Blocked? Make the Problem the Subject

Blogging and making art are not the same, but they are similar. The core procedures are nearly identical. The artist/blogger has ideas; s/he has to translate those ideas into some communicable form and send it into the world. Sometimes the artist/blogger has a notion as to whether the product is good or not; sometimes s/he doesn’t. The problem is, of course, that the artist/blogger has no idea what the audience is going to see in the product or say about what they see.

When everything is working properly, the artist and blogger have similar processes. S/he gets an idea, develops that idea, communicates the idea, edits the communication, and moves on to the next project. Regardless of how the audience might or might not respond, there is a feeling of accomplishment, of closure that makes moving forward easier.

And when everything is not working properly, the problems are similar. Creative block preys on both the artist and the blogger. There are just times when the painter has no idea what to paint, when no new ideas come to the choreographer, when the playwright stares past the screen, not knowing where the plot is going. The same holds true for bloggers; ideas don’t come, and for most bloggers the problem is exacerbated by deadlines, since bloggers often work on a schedule.

A problem comparable to creative block is the problem of too many ideas at once. Ideas come to the artist/blogger quickly and s/he has no opportunity to develop one fully before another arises and fights for attention. The net result is that no idea gets full development and the artist/blogger feels that s/he is running in circles. And there is no product.

What to do?  There are literally thousands of articles dealing with creative block and how to overcome it. So the how is fairly well documented; all the artist or the blogger needs to do is pick one or more of those methods which s/he thinks will work for him/her.

Dealing with too many ideas or the inability to fully develop ideas is more complex. The first step is to record the ideas as they appear, lest some of them get away. Just because they are recorded does not mean that the artist/blogger has to use them, but it does preserve them. And the act of recording can sometimes suggest a pattern of development or a reason to hold off developing that particular idea at this particular time. After that, it becomes a matter of scanning the recorded ideas to see what engages.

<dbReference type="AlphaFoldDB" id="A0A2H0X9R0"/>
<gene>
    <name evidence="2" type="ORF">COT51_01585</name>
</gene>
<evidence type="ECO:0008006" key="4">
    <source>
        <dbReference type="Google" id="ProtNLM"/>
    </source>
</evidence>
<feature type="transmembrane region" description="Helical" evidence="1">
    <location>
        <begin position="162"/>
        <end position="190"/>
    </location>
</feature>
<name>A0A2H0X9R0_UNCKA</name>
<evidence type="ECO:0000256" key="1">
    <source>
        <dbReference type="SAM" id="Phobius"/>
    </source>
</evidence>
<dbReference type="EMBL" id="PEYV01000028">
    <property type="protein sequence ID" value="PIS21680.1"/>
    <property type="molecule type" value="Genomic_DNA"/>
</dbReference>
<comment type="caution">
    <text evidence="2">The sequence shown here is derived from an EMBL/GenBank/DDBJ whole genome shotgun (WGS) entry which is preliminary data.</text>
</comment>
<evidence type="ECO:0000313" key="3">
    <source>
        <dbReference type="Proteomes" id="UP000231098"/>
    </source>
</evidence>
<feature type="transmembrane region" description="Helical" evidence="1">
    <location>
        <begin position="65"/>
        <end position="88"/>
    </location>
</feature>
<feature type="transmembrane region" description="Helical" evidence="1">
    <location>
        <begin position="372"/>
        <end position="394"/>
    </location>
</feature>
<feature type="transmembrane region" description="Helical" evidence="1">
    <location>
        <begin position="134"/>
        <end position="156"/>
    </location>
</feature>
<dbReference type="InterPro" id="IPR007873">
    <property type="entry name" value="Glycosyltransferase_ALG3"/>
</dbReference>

If that doesn’t work, the artist/blogger can always doodle or outline or sketch or involve him/herself in whatever form preliminary development takes. Sometimes that can get the mind working and development can proceed.

And if that doesn’t work, the artist/blogger can always make the project about the problem. Thus we have movies, plays, even musicals about creative block, for example Barton Fink, , and Nine. We have blogs such as this. The problem becomes the subject matter of the piece. It may not be the best solution, but it does break the cycle and allow the artist/blogger to actually create something, to produce, and to move on to the next project.

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Date: Monday, 13. August 2018 1:53
Trackback: Trackback-URL Category: Creativity, Productivity

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